Tool 2: Safety considerations and risk assessment
This tool lists key considerations to help minimise the risk of surgical procedures during and after the outbreak and protect patients and surgical teams from contracting COVID-19 in the hospital.
- This text is adapted from the PDF for ease of use on mobile devices. Download the PDF
- This tool is part of our Recovery of Surgical Services guidance.
- Published: Thursday 14 May
A. Infection prevention
- Every effort should be taken to avoid exposure to nosocomial infection for both patients and surgical teams. This should include measures such as:
- frequent hand washing and social distancing within the hospital when not in the operating theatre;
- isolation precautions for patients who are suspected of COVID-19, including creating COVID negative wards or otherwise preventing contact with other patients or staff;
- local infection control policies should be set up and appropriate training provided to all staff.
B. Preoperative testing and initial assessment
- COVID-19 should be sought in all patients either directly via testing or through proxy indicators.
- The following factors can increase the level of confidence about the patient’s status:
- a period of at least 14 days’ isolation prior to surgery;
- no symptoms suggestive of COVID-19;
- no recent contact (within 14 days) with confirmed COVID positive patient;
- recent negative COVID antigen (swab) test, performed as close to surgery as practically possible;
- prevalence of COVID-19 in the hospital’s patient population
(some cities may have higher prevalence of COVID positive patients).
- As all tests have false negative rates, a single negative test is not proof that the patient is COVID-19 free. When in doubt, it is recommended that all patients should be considered as potential COVID positive.
- Surgeons should consider alternative treatments to non-emergency surgery in COVID positive patients.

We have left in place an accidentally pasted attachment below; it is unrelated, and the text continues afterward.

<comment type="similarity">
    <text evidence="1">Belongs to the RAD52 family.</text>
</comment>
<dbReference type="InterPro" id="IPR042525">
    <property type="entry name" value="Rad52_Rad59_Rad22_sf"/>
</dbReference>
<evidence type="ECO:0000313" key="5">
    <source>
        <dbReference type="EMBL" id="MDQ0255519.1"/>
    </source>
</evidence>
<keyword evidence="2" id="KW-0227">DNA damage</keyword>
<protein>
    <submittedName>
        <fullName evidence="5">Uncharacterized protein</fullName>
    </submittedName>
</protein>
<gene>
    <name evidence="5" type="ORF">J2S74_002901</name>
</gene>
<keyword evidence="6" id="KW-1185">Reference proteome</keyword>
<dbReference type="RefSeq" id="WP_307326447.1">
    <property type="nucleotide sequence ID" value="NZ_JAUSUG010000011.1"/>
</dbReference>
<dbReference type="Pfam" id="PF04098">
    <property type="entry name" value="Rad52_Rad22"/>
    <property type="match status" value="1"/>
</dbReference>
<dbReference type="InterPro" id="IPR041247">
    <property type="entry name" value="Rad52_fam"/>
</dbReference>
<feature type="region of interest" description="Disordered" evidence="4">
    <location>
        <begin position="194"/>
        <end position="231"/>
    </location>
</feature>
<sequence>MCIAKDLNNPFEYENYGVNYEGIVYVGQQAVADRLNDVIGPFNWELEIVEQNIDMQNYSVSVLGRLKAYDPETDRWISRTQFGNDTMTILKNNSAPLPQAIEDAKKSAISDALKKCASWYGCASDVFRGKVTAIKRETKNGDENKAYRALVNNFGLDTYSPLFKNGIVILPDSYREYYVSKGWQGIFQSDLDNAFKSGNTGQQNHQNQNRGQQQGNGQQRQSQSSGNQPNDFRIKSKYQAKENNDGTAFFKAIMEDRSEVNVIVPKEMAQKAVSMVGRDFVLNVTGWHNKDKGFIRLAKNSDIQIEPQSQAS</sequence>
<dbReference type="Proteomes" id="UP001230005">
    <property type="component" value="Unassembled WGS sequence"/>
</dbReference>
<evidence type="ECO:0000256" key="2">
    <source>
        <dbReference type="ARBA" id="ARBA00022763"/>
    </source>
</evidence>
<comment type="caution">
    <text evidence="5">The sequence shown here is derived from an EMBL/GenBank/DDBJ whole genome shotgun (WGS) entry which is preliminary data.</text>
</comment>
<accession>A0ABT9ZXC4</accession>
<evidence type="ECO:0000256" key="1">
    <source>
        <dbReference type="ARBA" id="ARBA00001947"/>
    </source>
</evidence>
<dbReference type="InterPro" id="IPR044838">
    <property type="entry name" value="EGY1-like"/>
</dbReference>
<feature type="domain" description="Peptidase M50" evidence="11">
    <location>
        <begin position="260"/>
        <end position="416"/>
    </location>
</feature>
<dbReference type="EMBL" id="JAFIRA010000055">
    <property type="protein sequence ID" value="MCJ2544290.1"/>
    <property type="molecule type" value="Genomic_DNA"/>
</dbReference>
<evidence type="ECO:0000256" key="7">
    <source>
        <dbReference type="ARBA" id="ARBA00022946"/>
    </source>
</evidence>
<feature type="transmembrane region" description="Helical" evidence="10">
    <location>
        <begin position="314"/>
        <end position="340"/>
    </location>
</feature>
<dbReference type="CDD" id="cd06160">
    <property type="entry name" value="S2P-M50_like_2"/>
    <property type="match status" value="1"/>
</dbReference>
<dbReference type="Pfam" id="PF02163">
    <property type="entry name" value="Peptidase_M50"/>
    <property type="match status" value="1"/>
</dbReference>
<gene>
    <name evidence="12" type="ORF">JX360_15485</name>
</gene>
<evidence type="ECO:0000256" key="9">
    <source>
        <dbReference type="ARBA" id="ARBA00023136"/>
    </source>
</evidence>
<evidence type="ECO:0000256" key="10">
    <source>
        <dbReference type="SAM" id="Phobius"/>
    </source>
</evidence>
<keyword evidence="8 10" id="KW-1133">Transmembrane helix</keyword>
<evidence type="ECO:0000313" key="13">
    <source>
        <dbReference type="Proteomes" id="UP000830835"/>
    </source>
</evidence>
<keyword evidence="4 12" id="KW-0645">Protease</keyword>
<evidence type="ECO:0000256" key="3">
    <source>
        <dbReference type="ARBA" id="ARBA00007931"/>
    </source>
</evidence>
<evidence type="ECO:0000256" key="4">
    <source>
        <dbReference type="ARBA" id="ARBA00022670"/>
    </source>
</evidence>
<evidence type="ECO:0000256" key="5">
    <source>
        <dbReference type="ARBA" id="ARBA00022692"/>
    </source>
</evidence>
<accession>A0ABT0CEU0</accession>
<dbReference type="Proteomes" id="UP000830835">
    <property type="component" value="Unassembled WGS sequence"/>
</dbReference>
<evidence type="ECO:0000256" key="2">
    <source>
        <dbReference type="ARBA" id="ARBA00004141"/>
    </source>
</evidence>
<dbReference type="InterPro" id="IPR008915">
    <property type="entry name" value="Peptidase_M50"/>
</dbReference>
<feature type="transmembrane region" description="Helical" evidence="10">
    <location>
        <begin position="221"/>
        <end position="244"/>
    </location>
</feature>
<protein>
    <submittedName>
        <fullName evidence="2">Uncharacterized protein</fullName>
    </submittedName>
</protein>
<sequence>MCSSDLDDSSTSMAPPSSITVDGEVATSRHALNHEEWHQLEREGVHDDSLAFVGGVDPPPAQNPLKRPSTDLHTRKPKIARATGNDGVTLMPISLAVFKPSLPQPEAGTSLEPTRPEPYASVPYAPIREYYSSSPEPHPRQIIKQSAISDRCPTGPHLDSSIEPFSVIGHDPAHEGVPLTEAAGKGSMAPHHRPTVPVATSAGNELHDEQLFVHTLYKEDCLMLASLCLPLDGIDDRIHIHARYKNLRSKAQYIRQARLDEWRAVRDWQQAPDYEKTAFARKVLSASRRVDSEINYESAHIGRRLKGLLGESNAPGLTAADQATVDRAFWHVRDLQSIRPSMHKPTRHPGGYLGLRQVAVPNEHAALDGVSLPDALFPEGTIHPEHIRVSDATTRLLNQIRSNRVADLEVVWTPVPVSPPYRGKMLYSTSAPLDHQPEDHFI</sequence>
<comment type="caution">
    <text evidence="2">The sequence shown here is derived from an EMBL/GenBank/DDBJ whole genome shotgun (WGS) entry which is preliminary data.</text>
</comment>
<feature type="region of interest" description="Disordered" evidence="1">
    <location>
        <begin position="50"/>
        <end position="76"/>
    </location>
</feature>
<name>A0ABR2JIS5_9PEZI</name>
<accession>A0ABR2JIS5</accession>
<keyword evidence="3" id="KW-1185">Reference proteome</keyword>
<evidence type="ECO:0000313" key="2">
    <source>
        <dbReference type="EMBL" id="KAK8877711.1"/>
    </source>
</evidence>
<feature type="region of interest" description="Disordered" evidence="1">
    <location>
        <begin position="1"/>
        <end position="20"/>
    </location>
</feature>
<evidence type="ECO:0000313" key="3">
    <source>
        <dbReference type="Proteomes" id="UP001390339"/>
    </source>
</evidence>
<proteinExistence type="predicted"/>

- Patients’ comorbidities should be taken into account when evaluating the risk of surgery, and where relevant, patients’ health should be optimised (eg in diabetic patients) to reduce the possibility of complications.
- If the level of confidence in the patient’s COVID-19 status is low (see factors above), surgeons should wear full PPE, as follows: disposable gloves, fluid repellent gown, eye/face protection and FFP2/3 mask.
- Full PPE should be worn particularly when carrying out aerosol generating procedures, including laparoscopic surgery.
- In case of PPE shortages, please refer to the College’s COVID-19 Good Practice Guide for alternative options in line with the advice of Public Health England (PHE), World Health Organization (WHO) and Centers for Disease Control and Prevention (CDC).
- It is imperative for the team to familiarise themselves with sterile donning and doffing of PPE, and take into account that procedural tasks take more time and can be more difficult when wearing full PPE.
D. Postoperative considerations
- Every effort should be taken to avoid exposure to nosocomial infection for both patients and surgical teams including measures such as:
- Frequent hand washing and social distancing within the hospital when not in the operating theatre.
- Isolation precautions for patients who are suspected of COVID-19 including creating COVID negative wards or otherwise preventing contact with other patients or staff.
- Local infection control policies should be set up and appropriate training provided to all staff.
- Analogous infection protection measures should also be taken in the rehabilitation environment.